MANITOBA MOOSE (11-11-0-0) AT CHICAGO WOLVES (9-13-1-0)
MOOSE ON THE LOOSE
On Oct. 26, the Chicago Wolves hosted the Manitoba Moose and cruised to a 4-0 victory at Allstate Arena behind 25 saves by Oscar Dansk. While the Wolves enjoyed their biggest victory margin of the season, the Moose saw their record drop to 1-7-0-0.
Five Saturdays later, things have changed dramatically for both teams. Manitoba, capped by Friday night’s 4-2 win at Grand Rapids, has won 10 of its last 14 games to zoom from eighth to fourth place in the Central Division. Chicago, capped by Friday night’s 4-2 loss at Rockford, has lost 10 of its last 15 games to drop from fifth to seventh in the Central.
Manitoba has transformed its season by firming up on the defensive end of the ice. The Moose surrendered 3.75 goals per game through Oct. 26, but has allowed just 2.5 goals per game since. The Wolves allowed 2.75 goals per game through Oct. 26, but have allowed 3.4 goals per game since.
The Wolves and the Moose are going to have plenty of opportunities to use each other as a measuring stick as the teams meet 12 times this season. Five of the Moose’s six trips to Rosemont fall on Saturday nights, but the Wolves are making three swift trips to Manitoba to play on back-to-back days.
The Wolves are trying to work their way back into a groove while mixing together a roster that features several veterans with NHL experience and several 20-year-olds in their first pro season — but not many players in between.
During Chicago’s 4-2 loss Friday night at Rockford, one rookie line and one veteran group took turns contributing. Midway through the second period, 20-year-old center Ben Jones scored his second professional goal with assists from 21-year-old forward Jermaine Loewen (first professional assist) and 20-year-old forward Paul Cotter (third career point). All three made their pro debuts this year with the Wolves.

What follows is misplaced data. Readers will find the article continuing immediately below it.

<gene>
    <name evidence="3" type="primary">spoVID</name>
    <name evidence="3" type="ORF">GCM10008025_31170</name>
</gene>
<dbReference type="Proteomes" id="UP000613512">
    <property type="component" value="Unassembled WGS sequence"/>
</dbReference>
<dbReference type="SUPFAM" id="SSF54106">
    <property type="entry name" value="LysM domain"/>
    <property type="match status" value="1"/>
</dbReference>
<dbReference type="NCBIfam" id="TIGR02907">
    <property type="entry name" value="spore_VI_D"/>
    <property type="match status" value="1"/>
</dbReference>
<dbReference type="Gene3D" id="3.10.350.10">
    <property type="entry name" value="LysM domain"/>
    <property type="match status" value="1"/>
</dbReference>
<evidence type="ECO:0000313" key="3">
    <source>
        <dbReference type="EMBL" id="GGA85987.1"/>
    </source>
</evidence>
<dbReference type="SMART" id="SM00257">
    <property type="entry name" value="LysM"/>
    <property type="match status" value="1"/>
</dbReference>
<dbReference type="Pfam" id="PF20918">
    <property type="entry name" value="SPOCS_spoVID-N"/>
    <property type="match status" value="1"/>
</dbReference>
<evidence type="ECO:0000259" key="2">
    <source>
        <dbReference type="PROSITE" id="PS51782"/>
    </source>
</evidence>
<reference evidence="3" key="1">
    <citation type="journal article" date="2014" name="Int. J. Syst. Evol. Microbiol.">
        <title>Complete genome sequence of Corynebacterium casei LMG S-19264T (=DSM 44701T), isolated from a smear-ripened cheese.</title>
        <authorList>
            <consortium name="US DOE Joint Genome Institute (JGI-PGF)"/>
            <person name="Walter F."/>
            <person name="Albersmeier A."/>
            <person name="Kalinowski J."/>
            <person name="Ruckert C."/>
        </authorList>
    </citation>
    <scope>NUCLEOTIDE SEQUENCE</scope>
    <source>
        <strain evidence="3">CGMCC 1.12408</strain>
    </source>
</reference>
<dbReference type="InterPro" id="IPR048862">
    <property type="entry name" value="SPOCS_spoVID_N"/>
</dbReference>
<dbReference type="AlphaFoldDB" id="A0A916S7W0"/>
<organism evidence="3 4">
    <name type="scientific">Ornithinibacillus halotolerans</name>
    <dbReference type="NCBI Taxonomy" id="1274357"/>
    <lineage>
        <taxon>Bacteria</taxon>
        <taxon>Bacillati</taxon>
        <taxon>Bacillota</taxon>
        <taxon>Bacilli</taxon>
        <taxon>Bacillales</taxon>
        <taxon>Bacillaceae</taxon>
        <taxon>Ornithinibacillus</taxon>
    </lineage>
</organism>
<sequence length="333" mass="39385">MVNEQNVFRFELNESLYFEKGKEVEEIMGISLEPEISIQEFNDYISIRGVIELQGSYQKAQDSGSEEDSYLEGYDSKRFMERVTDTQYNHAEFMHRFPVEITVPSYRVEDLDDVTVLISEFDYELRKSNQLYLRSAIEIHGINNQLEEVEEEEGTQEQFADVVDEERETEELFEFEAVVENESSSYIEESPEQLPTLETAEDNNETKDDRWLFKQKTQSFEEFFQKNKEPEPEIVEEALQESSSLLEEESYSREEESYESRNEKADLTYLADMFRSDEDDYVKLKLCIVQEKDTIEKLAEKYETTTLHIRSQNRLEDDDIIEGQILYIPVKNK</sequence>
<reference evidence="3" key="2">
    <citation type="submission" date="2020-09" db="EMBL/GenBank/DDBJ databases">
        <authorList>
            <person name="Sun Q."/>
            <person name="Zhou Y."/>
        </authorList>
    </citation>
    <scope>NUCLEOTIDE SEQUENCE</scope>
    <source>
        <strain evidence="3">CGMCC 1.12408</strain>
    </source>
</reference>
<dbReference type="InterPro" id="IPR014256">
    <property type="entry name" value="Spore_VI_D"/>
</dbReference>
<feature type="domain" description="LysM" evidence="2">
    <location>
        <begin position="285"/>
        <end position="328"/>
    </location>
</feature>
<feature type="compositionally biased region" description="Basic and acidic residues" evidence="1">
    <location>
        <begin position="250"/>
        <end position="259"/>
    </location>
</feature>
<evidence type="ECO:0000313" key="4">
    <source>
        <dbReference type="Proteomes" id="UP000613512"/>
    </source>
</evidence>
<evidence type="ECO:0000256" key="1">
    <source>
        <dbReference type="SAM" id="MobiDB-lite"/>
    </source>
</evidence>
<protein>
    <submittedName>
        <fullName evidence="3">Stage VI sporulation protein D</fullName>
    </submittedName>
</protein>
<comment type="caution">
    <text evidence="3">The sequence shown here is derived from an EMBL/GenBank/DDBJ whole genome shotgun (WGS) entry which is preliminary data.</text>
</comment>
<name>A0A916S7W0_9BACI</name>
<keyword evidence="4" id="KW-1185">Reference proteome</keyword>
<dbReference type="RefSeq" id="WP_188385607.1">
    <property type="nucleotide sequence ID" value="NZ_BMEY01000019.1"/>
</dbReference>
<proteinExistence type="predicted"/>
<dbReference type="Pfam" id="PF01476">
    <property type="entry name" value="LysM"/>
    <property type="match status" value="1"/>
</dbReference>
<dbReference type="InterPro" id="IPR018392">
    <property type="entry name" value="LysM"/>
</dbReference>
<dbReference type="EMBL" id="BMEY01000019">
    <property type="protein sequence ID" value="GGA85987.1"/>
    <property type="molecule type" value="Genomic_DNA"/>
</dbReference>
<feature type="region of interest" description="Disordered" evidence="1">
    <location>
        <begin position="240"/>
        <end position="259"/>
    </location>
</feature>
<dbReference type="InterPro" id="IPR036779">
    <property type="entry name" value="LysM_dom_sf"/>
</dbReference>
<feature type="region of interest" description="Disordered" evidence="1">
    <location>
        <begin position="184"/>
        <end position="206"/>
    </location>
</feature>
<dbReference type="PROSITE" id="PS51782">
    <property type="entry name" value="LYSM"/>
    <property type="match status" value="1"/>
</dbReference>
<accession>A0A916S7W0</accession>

Five minutes later, Brandon Pirri, Valentin Zykov and Nicolas Roy teamed up for Pirri’s goal on the power play. All three have spent a good chunk of this season with the NHL’s Vegas Golden Knights — with Zykov recording his first Wolves point in his first game since being loaned to the team Thursday.
With Zykov’s arrival and goaltender Garret Sparks’ return to the Wolves roster during second intermission of Friday’s game, head coach Rocky Thompson’s squad currently features 15 players with NHL experience as well as nine pro rookies. Two players — defenseman Jimmy Schuldt and goaltender Dylan Ferguson — fall into both buckets.
WE ARE THE WOLVES
Orland Park, Illinois, native T.J. Tynan led the American Hockey League last season with 59 assists and served as one of the leaders on the Wolves squad that went all the way to the 2019 Calder Cup Finals.
After playing the last two years for the Wolves, Tynan became a free agent and signed with the Colorado Avalance.
He started the year as the top assist man for the AHL’s Colorado Eagles, but now he has played 10 consecutive games for the Avalanche — including Friday’s 4-2 win over the Chicago Blackhawks at the United Center.
last two games
- The Rockford IceHogs scored three goals during an eight-minute stretch of the second period to take control of the Illinois Lottery Cup contest in Rockford.
- Forwards Ben Jones and Brandon Pirri scored goals while forwards Jermaine Loewen and Valentin Zykov scored their first points in a Chicago uniform.
- Goaltender Oscar Dansk stopped 22 shots.
- Veteran forward Curtis McKenzie produced two goals, two assists and a +4 plus-minus rating as the Wolves led from start to finish at Allstate Arena.
- Forward Tye McGinn and defensemen Jimmy Schuldt and Jaycob Megna scored goals while center Nicolas Roy contributed two assists.
- Goaltender Oscar Dansk posted 27 saves to earn the win.